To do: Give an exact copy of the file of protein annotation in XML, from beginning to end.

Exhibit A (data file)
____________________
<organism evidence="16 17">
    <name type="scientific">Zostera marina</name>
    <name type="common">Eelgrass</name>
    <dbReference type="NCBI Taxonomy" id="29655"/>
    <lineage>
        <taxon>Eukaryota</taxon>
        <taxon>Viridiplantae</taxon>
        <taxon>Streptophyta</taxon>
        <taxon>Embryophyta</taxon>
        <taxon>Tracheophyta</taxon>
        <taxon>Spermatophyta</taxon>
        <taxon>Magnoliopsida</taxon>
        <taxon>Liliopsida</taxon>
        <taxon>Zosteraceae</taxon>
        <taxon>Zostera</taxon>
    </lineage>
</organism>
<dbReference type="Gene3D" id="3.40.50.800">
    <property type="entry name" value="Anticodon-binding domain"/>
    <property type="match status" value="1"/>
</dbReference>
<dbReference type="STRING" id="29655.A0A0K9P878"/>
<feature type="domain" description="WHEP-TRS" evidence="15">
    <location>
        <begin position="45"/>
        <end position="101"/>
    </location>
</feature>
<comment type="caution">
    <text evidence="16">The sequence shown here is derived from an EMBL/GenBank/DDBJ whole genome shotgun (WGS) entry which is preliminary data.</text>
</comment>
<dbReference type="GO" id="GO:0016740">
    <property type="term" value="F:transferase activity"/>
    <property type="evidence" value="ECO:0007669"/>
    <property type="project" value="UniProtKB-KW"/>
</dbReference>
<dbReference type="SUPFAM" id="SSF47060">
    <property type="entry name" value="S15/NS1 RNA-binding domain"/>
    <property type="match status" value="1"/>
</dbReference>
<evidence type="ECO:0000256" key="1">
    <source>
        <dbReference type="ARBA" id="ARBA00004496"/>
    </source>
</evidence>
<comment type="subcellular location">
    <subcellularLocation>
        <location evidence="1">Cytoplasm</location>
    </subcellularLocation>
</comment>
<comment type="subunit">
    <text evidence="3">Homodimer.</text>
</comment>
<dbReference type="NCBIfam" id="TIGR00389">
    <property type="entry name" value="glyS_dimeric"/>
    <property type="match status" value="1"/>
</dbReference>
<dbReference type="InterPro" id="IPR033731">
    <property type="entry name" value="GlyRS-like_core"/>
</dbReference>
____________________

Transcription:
<organism evidence="16 17">
    <name type="scientific">Zostera marina</name>
    <name type="common">Eelgrass</name>
    <dbReference type="NCBI Taxonomy" id="29655"/>
    <lineage>
        <taxon>Eukaryota</taxon>
        <taxon>Viridiplantae</taxon>
        <taxon>Streptophyta</taxon>
        <taxon>Embryophyta</taxon>
        <taxon>Tracheophyta</taxon>
        <taxon>Spermatophyta</taxon>
        <taxon>Magnoliopsida</taxon>
        <taxon>Liliopsida</taxon>
        <taxon>Zosteraceae</taxon>
        <taxon>Zostera</taxon>
    </lineage>
</organism>
<dbReference type="Gene3D" id="3.40.50.800">
    <property type="entry name" value="Anticodon-binding domain"/>
    <property type="match status" value="1"/>
</dbReference>
<dbReference type="STRING" id="29655.A0A0K9P878"/>
<feature type="domain" description="WHEP-TRS" evidence="15">
    <location>
        <begin position="45"/>
        <end position="101"/>
    </location>
</feature>
<comment type="caution">
    <text evidence="16">The sequence shown here is derived from an EMBL/GenBank/DDBJ whole genome shotgun (WGS) entry which is preliminary data.</text>
</comment>
<dbReference type="GO" id="GO:0016740">
    <property type="term" value="F:transferase activity"/>
    <property type="evidence" value="ECO:0007669"/>
    <property type="project" value="UniProtKB-KW"/>
</dbReference>
<dbReference type="SUPFAM" id="SSF47060">
    <property type="entry name" value="S15/NS1 RNA-binding domain"/>
    <property type="match status" value="1"/>
</dbReference>
<evidence type="ECO:0000256" key="1">
    <source>
        <dbReference type="ARBA" id="ARBA00004496"/>
    </source>
</evidence>
<comment type="subcellular location">
    <subcellularLocation>
        <location evidence="1">Cytoplasm</location>
    </subcellularLocation>
</comment>
<comment type="subunit">
    <text evidence="3">Homodimer.</text>
</comment>
<dbReference type="NCBIfam" id="TIGR00389">
    <property type="entry name" value="glyS_dimeric"/>
    <property type="match status" value="1"/>
</dbReference>
<dbReference type="InterPro" id="IPR033731">
    <property type="entry name" value="GlyRS-like_core"/>
</dbReference>